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PoliticsMiddle East

How climate change paved the way to war in Syria

February 26, 2021

Researchers agree that climate change alone cannot be blamed for the outbreak of war in Syria in 2011. However, neither can it be ignored as a reason the once blossoming country has become a parched, war-torn place.

A girl drinking from a water tap that is provided by UNICEF
Drought, war, and no peace in sight - life for most Syrians remains a challenge including having enough potable water Image: UNICEF/Asad Zaidi

"Syria serves as prime example for the impact of climate change on pre-existing issues such as political instability, poverty and scarce resources," Jamal Saghir, Professor at the Institute for the Study of International Development at McGill University, told DW. Saghir, a former director at the World Bank, considers climate change the world's biggest threat to security. He therefore sees the recent acknowledgment of climate change as a national security issue by US Secretary of Defense, Lloyd J. Austin III, on January 27, as game changer when it comes to recognizing the link between climate change and conflict.

Agriculture in Syria suffered immensely from the drought in 2006-2010
The last drought from 2006-2010 was the fiercest since droughts have been recorded, or about 900 yearsImage: Louai Beshara/AFP/Getty Images

The dire case of Syria

In the past, Syria's farmers have benefited from relatively fertile and productive lands, as well as the state's promotion of staple crop production between the 1970s and 1990s. The country of around 17 million people has been hit by three droughts since the 1980s. The most recent stretched from 2006 to 2010, and was recorded as the worst multiyear drought in around 900 years.

Decreased precipitation combined with rising temperatures resulted in desertification and devastation of agricultural land, particularly in eastern Syria. Along with this, 800,000 people lost their income and 85% of the country's livestock died.

Since crop yields had also plummeted by up to two-thirds, the country had to start importing large quantities of grain. Consequently, food prices doubled. "But the drought still continued and people were hopeless," Saghir said, thus explaining why 1.5 million rural workers headed to the cities for work. Those who stayed were mainly impoverished farmers who became easy targets for terrorist recruiters from groups like the so-called Islamic State (IS).

A state on the brink of collapse  

"Climate disruption was an amplifier and multiplier of the political crisis that was building up in Syria," as Staffan de Mistura, former UN Special Envoy for Syria between 2014 and 2018, told DW. The crisis was aggravated by Bashar Assad's decisions to reduce fuel, water and food subsidies over the years. In addition to water scarcity in rural areas, tensions rose between Kurds, Arabs, Alawites and Sunnis.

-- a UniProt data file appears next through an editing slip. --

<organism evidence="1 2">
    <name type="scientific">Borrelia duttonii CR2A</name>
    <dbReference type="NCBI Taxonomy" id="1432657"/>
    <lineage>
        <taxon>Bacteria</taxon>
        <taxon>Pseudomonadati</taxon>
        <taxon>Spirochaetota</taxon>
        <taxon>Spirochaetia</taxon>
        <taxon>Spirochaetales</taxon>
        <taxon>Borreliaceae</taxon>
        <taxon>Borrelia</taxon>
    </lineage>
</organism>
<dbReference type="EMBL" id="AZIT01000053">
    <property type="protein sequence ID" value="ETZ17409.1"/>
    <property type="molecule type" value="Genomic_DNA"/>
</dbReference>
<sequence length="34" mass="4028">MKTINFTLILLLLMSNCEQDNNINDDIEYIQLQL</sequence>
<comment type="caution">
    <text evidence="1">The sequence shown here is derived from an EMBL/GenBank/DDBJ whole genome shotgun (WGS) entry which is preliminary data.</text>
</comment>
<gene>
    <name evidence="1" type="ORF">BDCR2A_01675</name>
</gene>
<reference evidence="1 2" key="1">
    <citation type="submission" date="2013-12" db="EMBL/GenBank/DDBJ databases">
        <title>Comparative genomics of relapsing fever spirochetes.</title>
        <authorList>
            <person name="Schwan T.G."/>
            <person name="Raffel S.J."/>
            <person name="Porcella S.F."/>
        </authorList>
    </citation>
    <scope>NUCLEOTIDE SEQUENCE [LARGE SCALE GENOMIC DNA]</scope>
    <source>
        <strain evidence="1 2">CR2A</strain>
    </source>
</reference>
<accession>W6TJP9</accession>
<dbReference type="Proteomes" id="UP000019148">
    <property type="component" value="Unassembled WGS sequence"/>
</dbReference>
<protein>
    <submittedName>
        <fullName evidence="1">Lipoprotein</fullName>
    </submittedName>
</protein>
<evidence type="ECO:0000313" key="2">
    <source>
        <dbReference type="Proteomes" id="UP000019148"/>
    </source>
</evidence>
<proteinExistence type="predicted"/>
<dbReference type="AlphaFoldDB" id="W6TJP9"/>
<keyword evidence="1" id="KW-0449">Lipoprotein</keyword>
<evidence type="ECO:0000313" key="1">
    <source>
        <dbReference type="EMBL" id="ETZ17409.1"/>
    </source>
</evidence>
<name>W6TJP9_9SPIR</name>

Map of the Middle East with the rivers Euphrates and Tigris
ISIS sought to capture the Mosul and Fallujah dams in Iraq, as well as the Iraqi regions of Zumar, Sinjar, and Rabiah to gain control of the waters of the Tigris and Euphrates as well as water sources in Syria

"A toxic cocktail started to turn into an explosive mixture with the ingredients of the Arab Spring, the anger of losing jobs, migration to cities, as well as the purchasing power decline and the anger against the very tough and very cruel reactions by the government," de Mistura said.

Geopolitically, the situation didn't become any easier with ongoing competition over Syria between archenemies Iran and Saudi Arabia. "We started seeing horrible medieval sieges around many cities or villages when people were cut off from food and water, like in Homs or Aleppo," de Mistura remembered.

When he left the country in 2018, there was less fighting, with 60% of the population under government control. "From my point of view, the country is now no longer in danger of a major war, but in danger of a collapse," de Mistura told DW. 

Infrastructure and smart water solutions become vital 

According to Amnesty International, 6.6 million people have been displaced within Syria and more than 5 million people have escaped since 2011. Though the UN Refugee Agency (UNHCR) and the United Nations Office for the Coordination of Humanitarian Affairs (OCHA) say that in 2019 around 82,500 people returned to Syria, and around 412,000 internally displaced people returned to their places of origin, problematic living conditions haven't improved. Vast parts of the country have been devastated by war, water remains scarce and infrastructure is in dire need repair across almost the entire country.

A Syrian boy carries a water container
Many regions in Syria have no access to running water, and distribution is even more difficult in the northeast due to conflicting political responsibilitiesImage: Getty Images/AFP/S. Al-Doumy

"Assad has almost won the territorial war but is still very far from winning peace," said de Mistura at an online conference hosted by Berghof Foundation and the Potsdam Institute for Climate Impact Research (PIK). Former World Bank director Jamal Saghir agrees: "For peace, you need reconstruction," he said and added that any peace agreement needs to be backed by an investment package.

However, Syria itself won't be able to finance its reconstruction and it remains to be seen if either of its allies Russia or Turkey will be willing to invest in Syria's future.

According to Saghir, it is obvious what needs to be done: "It is imperative to make Syria more resilient by helping transitioning the region to a more energy and water-secure infrastructure." 

Jennifer Holleis
Jennifer Holleis Editor and commentator focusing on the Middle East and North Africa